What's Next For Facebook's Shares

| About: Facebook (FB)

Facebook's (NASDAQ:FB) initial public offering in May 2012 valued the company at $104 billion, the largest valuation to date for a newly public company. The company's stock debut at $38 per share was a disappointment as investors saw their investments dwindle to $17.73 per share by Sep. 4, 2012.

Since its IPO, Facebook shares have undergone significant analyst scrutiny. They have been buffeted by ambiguous earnings, and until recently were held down by a poorly-monetized mobile business. Following its latest earnings release on July 25, shares of Facebook rocketed to $34.36. This rally puts the company just 5 points shy of its issue price. To push its stock prices to new highs, Facebook must continue to monetize its mobile user base as it has finally begun to do.

Facebook surprises Wall Street

The company's second-quarter report came in well above consensus estimates. Analysts had Facebook earning $0.14 per share on $1.6 billion in revenues. The earnings release, and the following earnings call, reiterated how wrong the analysts were. Facebook brought home over $0.19 per share and $1.81 billion in revenues on a 1% increase in operating margins.

Where Facebook hit a home run was with its mobile subscriber base. The ads placed through its mobile platform now generate over 40% of the company's current ad sales, which is a 11% uptick year-over-year. This monetization is substantial, especially when considering that Facebook's rival Google (NASDAQ:GOOG) continues to have problems translating mobile ads into increased revenue.

Where Facebook's competition stands

Google's latest earnings release last week was disappointing to Wall Street. Its earnings-per-share was $1.22 below the consensus estimate. Google noted in its conference call how it has been struggling to squeeze ad revenue from its mobile customers. This is a surprise for investors as the company's stock inched its way to all-time highs. That being said, I wouldn't count Google out just yet as the global conglomerate seems to make a way where most businesses would fold under the pressure. I would not recommend buying Google shares at this price, however; it would be better to hold out for a pullback.

LinkedIn (NYSE:LNKD) being the more mature of the social networking group, has over 225 million members. This translated into second-quarter revenues of $324.7 million, a 72% increase from the same period last year. The number of registered members is also a 36% year-over-year increase. The key number is the company's online sales of $140 million, which is 43% of net revenue. This does not account for mobile sales, as the platform is more proprietary and focused rather than according to users' likes and tastes. This does, however, show relative valuations and metrics comparable to Facebook's if one were inclined to scale the companies to the same size.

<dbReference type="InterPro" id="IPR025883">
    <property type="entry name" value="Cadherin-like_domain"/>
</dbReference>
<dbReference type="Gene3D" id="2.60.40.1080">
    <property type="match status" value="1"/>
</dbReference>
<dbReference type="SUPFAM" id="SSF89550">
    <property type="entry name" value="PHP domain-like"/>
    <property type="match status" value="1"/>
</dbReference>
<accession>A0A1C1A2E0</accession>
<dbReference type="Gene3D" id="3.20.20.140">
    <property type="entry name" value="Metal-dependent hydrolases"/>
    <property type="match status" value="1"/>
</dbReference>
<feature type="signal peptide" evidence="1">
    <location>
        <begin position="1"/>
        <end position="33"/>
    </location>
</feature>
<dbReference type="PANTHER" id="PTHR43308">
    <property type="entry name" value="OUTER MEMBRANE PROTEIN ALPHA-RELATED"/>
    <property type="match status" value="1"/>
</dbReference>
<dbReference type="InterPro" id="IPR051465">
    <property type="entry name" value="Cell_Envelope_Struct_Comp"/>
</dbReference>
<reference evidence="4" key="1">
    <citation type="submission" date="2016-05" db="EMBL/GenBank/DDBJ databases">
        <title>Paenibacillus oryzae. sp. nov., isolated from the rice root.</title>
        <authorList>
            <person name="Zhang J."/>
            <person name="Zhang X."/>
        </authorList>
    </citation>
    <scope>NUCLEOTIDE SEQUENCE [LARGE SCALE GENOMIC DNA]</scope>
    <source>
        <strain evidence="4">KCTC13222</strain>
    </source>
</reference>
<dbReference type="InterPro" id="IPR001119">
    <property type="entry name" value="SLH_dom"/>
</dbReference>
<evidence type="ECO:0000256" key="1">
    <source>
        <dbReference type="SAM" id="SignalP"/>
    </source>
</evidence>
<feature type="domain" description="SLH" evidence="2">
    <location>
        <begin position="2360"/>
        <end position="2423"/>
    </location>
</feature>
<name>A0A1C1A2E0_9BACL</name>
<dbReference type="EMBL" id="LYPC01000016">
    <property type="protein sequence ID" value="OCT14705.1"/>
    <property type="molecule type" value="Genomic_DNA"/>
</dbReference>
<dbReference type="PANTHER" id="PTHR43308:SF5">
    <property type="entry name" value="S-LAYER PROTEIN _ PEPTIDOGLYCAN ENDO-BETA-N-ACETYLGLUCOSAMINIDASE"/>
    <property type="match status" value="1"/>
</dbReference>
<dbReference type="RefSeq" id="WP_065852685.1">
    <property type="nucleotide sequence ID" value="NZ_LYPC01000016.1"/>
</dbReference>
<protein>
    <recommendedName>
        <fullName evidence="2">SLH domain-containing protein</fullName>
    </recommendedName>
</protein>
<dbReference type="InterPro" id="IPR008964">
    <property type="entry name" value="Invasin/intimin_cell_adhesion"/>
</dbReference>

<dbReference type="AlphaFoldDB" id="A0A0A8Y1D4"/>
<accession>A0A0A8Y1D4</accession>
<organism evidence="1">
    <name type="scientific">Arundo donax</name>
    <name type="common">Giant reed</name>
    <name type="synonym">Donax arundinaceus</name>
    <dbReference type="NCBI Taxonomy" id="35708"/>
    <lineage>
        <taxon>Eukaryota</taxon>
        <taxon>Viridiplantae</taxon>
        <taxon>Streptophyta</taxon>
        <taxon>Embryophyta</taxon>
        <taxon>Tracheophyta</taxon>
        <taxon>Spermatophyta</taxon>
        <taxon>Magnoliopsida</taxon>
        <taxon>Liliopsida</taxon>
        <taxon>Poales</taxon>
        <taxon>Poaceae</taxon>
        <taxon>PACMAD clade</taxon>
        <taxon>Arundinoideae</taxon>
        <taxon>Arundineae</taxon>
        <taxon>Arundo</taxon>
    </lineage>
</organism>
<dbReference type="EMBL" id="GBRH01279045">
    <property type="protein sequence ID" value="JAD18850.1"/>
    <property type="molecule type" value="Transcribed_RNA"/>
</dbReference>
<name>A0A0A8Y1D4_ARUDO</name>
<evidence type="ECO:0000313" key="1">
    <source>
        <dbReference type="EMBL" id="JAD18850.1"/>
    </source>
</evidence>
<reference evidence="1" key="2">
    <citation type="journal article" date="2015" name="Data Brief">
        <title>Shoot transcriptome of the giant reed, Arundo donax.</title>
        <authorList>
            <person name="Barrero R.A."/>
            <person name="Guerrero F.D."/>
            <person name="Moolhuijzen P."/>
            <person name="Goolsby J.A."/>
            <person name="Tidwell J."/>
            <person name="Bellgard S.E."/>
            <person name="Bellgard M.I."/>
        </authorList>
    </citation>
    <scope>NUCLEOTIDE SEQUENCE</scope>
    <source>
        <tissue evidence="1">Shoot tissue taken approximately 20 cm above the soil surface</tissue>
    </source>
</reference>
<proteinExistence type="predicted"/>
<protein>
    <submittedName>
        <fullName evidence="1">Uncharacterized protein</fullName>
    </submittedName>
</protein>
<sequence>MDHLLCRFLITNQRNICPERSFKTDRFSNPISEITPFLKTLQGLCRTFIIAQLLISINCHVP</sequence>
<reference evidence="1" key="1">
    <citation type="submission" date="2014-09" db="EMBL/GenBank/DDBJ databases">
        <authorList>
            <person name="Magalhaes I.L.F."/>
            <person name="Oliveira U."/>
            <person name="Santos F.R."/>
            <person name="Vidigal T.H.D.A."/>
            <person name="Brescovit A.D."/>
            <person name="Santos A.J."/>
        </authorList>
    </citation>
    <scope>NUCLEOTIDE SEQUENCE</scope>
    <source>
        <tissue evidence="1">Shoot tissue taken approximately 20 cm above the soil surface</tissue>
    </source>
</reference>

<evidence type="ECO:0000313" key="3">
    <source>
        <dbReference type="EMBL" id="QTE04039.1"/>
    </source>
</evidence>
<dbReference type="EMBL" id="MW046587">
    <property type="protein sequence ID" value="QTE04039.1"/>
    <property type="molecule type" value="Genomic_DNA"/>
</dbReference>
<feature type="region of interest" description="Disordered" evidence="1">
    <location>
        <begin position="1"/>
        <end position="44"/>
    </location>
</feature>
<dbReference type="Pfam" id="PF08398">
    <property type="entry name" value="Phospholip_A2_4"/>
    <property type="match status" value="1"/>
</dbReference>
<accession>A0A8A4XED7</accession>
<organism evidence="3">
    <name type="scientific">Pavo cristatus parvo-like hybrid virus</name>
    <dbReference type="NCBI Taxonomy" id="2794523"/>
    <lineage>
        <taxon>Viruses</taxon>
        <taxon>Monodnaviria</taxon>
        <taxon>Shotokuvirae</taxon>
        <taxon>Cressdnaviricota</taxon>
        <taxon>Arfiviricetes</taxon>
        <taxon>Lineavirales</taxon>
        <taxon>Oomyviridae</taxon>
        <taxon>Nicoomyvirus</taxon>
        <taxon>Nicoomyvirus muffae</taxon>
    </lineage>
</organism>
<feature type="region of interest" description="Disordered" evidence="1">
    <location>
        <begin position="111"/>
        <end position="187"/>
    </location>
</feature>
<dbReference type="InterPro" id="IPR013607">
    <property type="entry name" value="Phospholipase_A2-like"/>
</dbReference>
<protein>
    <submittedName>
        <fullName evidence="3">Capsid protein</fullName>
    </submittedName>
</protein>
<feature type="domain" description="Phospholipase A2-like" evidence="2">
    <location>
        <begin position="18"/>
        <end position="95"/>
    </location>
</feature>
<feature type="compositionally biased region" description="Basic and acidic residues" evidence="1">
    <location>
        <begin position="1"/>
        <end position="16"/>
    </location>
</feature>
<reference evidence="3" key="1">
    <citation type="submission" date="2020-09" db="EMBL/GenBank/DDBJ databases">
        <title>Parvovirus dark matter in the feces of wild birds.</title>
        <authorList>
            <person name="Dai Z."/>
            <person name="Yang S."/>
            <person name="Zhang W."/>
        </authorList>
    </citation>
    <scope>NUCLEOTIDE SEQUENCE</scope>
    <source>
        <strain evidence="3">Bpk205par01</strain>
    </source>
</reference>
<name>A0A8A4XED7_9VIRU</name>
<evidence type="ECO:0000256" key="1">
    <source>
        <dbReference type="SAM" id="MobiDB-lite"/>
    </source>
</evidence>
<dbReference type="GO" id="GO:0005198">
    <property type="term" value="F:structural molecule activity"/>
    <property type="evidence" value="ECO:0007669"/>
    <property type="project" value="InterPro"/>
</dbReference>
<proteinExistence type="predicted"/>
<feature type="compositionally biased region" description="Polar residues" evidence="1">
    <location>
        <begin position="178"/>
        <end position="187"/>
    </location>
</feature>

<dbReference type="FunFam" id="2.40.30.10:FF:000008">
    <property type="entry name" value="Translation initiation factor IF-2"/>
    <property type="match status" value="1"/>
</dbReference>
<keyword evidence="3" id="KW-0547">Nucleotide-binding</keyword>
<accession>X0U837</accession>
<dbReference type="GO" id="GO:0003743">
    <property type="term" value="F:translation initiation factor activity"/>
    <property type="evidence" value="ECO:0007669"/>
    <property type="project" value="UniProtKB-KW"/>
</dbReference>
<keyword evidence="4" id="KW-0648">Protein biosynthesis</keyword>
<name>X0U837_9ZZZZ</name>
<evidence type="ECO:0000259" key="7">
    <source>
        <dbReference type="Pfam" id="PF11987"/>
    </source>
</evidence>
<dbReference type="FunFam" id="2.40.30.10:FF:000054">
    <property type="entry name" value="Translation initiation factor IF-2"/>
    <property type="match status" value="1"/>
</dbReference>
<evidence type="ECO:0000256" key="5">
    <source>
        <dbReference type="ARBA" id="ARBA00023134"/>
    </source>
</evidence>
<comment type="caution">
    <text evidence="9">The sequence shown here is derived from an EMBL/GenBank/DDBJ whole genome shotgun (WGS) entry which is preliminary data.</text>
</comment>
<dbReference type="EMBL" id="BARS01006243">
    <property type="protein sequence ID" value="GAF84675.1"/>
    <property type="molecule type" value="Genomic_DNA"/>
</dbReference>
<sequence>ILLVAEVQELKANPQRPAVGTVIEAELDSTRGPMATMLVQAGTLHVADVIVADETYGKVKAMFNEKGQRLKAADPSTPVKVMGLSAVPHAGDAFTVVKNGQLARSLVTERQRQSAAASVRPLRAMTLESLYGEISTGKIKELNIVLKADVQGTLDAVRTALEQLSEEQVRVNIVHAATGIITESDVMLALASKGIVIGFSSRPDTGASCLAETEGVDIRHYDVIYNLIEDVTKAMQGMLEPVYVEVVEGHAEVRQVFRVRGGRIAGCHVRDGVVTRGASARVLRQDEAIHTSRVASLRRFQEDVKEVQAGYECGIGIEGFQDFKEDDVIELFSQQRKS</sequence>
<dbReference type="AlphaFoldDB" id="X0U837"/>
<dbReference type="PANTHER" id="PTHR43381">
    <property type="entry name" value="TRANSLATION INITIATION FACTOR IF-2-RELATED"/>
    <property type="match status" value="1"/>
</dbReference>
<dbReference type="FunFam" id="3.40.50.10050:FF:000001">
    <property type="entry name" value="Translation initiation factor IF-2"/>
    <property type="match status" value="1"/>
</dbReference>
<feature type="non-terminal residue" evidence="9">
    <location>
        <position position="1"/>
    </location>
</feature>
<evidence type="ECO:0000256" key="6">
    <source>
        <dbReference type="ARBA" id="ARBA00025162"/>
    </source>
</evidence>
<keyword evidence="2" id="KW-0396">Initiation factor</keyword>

LinkedIn's share price of $203.98 per share with a price-to-earnings ratio of 780 is not much more expensive than Facebook (as Facebook's shares trade over 720 times its trailing earnings.) I can't see LinkedIn's shares as having much more momentum behind them, however, at least for the next quarter. They are expensive, and should probably be shelved until a better valuation is reached to warrant entry into the company's stock.

What's next for Facebook's shares?

This excellent quarter is exactly what Facebook needed to finally crawl out of the rut it has been in since its first day of trading. As long as the monetization of its mobile user base can accumulate on its top line, Facebook's company and shares will warrant a stronger valuation.

I believe that the management of Facebook is savvy enough to figure out how to compete against its largest mobile-market competitor, Google, and be able to drive more value to shareholders. Considering this, I certainly agree with the analysts recommendations on the Street, and would buy Facebook shares at this point.

Disclosure: I have no positions in any stocks mentioned, and no plans to initiate any positions within the next 72 hours. I wrote this article myself, and it expresses my own opinions. I am not receiving compensation for it. I have no business relationship with any company whose stock is mentioned in this article.

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